In this respect, the IDF officers (who sabotage any effort to remove obstructions) are more faithful to Israel's basic perception than are the prime minister and the defense minister, who are using the roadblocks as a short-term political means. The hundreds of permanent and mobile roadblocks, the constructed and improvised ones, the cement blocks and the revolving gates, the mounds of earth and the ditches, are all designed for one purpose: to show who has the power to control the lives of the Palestinians. Small groups of young, inexperienced and frightened soldiers serve as the agents of the power that forces millions of people to behave according to arbitrary rules that interrupt the most basic routines of their lives. This domination is implemented for the most part without any need for force, by exploiting the fear of the Palestinians. 

The disdain for the Palestinians and the arrogant use of a mentality of submissiveness is reflected not only by the roadblocks themselves but by the checking procedures, which are conducted without any sensitivity to the dignity and needs of the Palestinians, who are expected to wait in line in silence or else be "punished." Colonial regimes have always been based on the arrogance of a small number of soldiers who controlled the lives of million of natives with minimal force, and a dependence on deterrence, which guaranteed the inferior status of those subject to their authority. 

The Israelis have improved on the colonial system: Instead of the occupying powers dictating the lives of the natives on a daily basis in their towns and their villages, they for ce an indirect regime of imprisonment on the natives, fencing them off and interfering in their daily routines. Here, the ruler does not encroach on their space, but they are forced to plead with him in the temples of the occupation, the roadblocks; and as long as they surrender to the rules imposed on them, the occupier knows his status is secure. 

The roadblocks serve as a first-class geo-strategic means: They institutionalize the expropriation of the physical space and the public infrastructure of the West Bank and their transference to the exclusive use of the Israelis. The map of the hundreds of roadblocks erected in Palestinian populated areas outlines the physical division of the West Bank into areas west of the separation fence that have been annexed de facto, and the Jordan Valley that has been cut off from its surroundings, and 10 Palestinian enclaves from Jenin in the North to Mt. Hebron in the South.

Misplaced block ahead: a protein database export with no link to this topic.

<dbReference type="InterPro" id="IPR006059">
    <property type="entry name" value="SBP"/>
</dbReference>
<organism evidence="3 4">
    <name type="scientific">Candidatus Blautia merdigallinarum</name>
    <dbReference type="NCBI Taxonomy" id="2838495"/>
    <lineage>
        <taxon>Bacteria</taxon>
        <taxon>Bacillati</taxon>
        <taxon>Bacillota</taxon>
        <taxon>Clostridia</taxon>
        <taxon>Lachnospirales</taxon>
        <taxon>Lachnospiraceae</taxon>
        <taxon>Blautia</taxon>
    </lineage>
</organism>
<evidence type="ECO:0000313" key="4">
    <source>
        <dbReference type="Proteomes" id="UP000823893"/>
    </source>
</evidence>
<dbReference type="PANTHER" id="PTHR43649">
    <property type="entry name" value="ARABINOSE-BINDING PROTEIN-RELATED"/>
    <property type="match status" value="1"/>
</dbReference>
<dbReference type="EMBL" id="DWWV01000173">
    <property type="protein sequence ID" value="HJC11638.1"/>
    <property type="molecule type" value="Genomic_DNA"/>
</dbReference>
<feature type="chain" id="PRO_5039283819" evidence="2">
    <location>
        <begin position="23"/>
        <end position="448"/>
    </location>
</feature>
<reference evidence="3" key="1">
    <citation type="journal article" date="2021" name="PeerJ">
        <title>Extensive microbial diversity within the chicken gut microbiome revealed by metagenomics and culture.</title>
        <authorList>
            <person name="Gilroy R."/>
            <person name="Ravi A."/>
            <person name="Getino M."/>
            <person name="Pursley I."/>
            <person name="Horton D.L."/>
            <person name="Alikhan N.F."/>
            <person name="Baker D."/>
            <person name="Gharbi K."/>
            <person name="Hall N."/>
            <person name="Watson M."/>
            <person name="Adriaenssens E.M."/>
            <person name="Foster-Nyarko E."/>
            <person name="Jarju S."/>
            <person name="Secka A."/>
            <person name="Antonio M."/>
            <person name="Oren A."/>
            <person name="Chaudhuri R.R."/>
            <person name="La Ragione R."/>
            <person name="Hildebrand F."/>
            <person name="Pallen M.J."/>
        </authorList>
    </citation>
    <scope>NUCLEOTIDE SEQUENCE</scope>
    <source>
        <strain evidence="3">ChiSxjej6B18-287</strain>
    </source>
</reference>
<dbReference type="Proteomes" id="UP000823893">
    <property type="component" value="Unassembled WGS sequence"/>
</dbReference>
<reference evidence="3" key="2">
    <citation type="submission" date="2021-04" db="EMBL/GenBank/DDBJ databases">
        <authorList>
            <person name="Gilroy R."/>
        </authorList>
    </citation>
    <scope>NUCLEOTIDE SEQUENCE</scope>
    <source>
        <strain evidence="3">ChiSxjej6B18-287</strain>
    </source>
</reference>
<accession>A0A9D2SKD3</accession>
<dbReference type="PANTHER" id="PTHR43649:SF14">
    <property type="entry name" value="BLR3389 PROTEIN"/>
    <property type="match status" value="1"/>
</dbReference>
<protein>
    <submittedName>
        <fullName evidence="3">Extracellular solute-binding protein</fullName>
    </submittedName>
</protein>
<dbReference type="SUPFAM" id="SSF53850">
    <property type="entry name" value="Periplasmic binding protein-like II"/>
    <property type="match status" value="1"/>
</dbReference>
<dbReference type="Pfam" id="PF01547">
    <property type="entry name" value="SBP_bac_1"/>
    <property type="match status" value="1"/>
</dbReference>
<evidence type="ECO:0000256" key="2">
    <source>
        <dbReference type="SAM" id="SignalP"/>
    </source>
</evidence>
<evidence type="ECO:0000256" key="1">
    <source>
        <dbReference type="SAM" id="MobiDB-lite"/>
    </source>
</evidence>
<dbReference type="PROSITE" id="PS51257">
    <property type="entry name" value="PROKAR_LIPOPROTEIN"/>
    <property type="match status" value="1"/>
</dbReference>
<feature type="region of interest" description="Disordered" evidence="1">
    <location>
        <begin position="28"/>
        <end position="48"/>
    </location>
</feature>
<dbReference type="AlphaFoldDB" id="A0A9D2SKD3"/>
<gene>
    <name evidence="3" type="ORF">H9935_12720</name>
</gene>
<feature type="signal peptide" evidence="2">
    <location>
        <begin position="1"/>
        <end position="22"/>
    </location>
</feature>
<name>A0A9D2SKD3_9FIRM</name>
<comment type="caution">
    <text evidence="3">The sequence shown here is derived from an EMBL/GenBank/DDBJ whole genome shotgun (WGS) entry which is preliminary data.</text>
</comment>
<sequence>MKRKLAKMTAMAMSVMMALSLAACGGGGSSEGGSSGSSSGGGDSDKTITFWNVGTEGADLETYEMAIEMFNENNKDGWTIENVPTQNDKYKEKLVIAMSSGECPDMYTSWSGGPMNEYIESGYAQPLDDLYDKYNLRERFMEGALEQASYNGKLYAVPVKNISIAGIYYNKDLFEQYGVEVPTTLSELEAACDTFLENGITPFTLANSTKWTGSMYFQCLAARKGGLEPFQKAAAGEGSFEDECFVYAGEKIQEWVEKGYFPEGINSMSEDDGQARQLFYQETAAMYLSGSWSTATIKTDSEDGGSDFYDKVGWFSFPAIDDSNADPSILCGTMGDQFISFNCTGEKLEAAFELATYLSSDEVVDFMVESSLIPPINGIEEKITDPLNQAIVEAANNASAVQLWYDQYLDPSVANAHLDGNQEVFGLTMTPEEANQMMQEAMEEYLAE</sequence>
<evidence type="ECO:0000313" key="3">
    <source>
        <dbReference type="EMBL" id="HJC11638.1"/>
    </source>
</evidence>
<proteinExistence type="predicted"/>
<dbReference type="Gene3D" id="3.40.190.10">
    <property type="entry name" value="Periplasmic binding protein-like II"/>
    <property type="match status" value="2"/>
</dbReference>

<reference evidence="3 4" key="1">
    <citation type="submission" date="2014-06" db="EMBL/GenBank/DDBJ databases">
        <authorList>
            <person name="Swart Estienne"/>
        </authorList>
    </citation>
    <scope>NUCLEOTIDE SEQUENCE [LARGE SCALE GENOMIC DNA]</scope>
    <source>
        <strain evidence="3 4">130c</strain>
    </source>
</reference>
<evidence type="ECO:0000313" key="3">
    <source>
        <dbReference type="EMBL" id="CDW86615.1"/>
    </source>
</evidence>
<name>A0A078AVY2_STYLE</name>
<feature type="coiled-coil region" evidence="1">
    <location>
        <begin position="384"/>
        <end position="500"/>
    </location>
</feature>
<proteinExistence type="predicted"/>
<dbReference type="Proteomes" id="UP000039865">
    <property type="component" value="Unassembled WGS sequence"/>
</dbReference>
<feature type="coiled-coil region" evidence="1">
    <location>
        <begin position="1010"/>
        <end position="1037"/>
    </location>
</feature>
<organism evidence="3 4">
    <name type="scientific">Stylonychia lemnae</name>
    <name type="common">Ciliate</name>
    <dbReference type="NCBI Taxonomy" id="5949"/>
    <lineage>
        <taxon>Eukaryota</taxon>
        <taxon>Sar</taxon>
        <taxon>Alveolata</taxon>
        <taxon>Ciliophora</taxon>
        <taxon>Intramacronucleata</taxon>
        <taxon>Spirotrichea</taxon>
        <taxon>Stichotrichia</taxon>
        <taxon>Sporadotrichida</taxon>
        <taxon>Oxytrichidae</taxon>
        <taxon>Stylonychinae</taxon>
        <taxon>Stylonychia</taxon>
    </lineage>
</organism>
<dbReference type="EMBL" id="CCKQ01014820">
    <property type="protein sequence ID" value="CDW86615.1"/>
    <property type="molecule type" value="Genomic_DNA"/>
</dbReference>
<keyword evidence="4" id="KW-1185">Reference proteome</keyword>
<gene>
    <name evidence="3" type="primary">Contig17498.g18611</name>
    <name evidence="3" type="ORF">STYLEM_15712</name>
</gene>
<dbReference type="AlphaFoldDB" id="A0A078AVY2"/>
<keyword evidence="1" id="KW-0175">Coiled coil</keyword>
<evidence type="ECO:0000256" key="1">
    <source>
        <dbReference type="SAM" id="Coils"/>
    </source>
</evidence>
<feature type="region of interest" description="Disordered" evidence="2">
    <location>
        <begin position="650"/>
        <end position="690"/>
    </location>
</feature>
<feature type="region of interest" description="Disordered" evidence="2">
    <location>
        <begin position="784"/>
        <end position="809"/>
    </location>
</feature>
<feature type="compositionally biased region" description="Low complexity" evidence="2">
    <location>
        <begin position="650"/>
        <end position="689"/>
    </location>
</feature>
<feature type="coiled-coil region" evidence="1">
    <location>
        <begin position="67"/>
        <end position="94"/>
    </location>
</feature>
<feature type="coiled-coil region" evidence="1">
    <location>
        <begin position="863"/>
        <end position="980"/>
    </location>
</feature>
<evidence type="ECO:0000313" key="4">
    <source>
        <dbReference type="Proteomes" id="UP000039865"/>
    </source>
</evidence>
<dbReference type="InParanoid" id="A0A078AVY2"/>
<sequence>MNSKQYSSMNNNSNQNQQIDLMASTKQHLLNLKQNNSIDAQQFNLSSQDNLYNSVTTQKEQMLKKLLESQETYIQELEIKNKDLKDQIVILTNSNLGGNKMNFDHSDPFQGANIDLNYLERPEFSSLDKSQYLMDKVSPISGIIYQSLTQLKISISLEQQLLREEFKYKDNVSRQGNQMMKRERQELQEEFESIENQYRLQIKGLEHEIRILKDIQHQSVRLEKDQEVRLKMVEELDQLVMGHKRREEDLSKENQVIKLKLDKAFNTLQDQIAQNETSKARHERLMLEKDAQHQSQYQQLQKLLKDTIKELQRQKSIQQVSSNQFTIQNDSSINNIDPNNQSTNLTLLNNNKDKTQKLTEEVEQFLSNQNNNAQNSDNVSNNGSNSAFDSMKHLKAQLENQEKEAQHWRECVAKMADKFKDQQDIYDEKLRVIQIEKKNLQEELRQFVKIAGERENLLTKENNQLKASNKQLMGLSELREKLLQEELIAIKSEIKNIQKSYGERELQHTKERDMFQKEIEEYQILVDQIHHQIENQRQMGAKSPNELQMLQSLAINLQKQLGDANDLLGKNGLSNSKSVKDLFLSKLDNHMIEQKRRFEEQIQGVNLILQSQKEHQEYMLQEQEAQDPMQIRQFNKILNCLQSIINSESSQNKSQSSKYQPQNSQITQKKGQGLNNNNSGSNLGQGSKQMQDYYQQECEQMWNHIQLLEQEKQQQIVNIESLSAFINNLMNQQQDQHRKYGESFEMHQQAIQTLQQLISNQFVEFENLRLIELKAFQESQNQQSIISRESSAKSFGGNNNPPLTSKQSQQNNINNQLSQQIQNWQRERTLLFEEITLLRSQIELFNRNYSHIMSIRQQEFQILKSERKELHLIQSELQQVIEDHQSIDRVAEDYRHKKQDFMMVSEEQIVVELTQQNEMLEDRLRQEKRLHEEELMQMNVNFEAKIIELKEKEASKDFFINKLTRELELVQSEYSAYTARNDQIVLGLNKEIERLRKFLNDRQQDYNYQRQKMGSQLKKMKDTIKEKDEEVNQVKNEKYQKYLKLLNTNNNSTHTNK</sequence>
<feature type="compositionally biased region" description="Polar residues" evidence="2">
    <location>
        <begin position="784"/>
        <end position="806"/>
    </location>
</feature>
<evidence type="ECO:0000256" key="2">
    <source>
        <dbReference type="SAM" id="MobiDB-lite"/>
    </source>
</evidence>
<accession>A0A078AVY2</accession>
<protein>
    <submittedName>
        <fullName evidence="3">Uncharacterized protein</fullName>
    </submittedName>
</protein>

The mounds of earth and the cement blocks, which are ostensibly scattered randomly, in effect constitute a complete geo-strategic system, and therefore the "removal" of several mounds of earth or obstructions is liable to spoil the scheme so carefully planned out. And those who believe that "the ideology of Greater Israel has been shelved" should understand that the roadblocks symbolize the expropriation of the West Bank territories without annexation, albeit with the addition of the creation of Palestinian "reservations."

The geographical division has fragmented the Palestinian community into weak and impoverished sub-communities, where centers are disconnected from peripheries, urban centers are eroding and rural areas becoming poor, families are separated, and medical treatment is denied along with access to higher education. This division is imposed in the hopes that the political and social siege will result in demographic distress and perhaps to emigration.

The planners of the roadblock regime devoted great effort to the planning and implementation of the system, but apparently were mistaken in their assessments of the efficacy of their method. Palestinian society is demonstrating signs of strong cohesion and adjustment to the cruel living conditions forced on it, and there are no signs that the strategic goals have in fact been achieved. Therefore, the planners feel that they must increase the number of roadblocks each year, and this number has already reached 522, i.e. an obstruction for every 3,500 Palestinians. Anyone who seriously desires to stop this march of folly - when even its limited usefulness for security is in doubt, and its damage clear to everyone - must order the dismantling of all the roadblocks that are not deployed on the borders of sovereign Israel, and must not surrender to the army officers' wheeling-and-dealing. 

from Edward Herman :
30 December 2006
Subject: The Embarrassment of the Wretched , by Ran HaCohen

Ran HaCohen has a long history of solid activism and journalism. In 1987, an article by him in the Jerusalem Post exposing the nefarious relationship between the Israeli labor federation Histadrut and the South African apartheid regime was the inspiration for the first action of the Labor Committee in the Middle East which picketed the annual dinner that the San Francisco Labor Council held for the Histadrut which, amazingly, maintained an office in the headquarters of the Hotel and Restaurant Workers Union. Our picket line was so embarrassing to the Labor Council and to then Mayor Willie Brown, an African-American, who spoke at the dinner and snuck in by a back entrance to avoid crossing the picket line that not only was this the last such dinner but soon afterward the Histadrut closed its office and left town. Now, if they would only leave Palestine.


The Embarrassment of the Wretched
by Ran HaCohen

[A recent call for a cultural boycott against Israel by John Berger and others has elicited one of its more wretched responses in the Guardian (Dec. 22), signed by Anthony Julius and Simon Schama. I confess I haven't heard of Anthony Julius before – I am told he is a lawyer, and lawyers sometimes bend truth for their clients. But Simon Schama is a prominent academic, professor of history at Columbia, a man of science. He should know better.]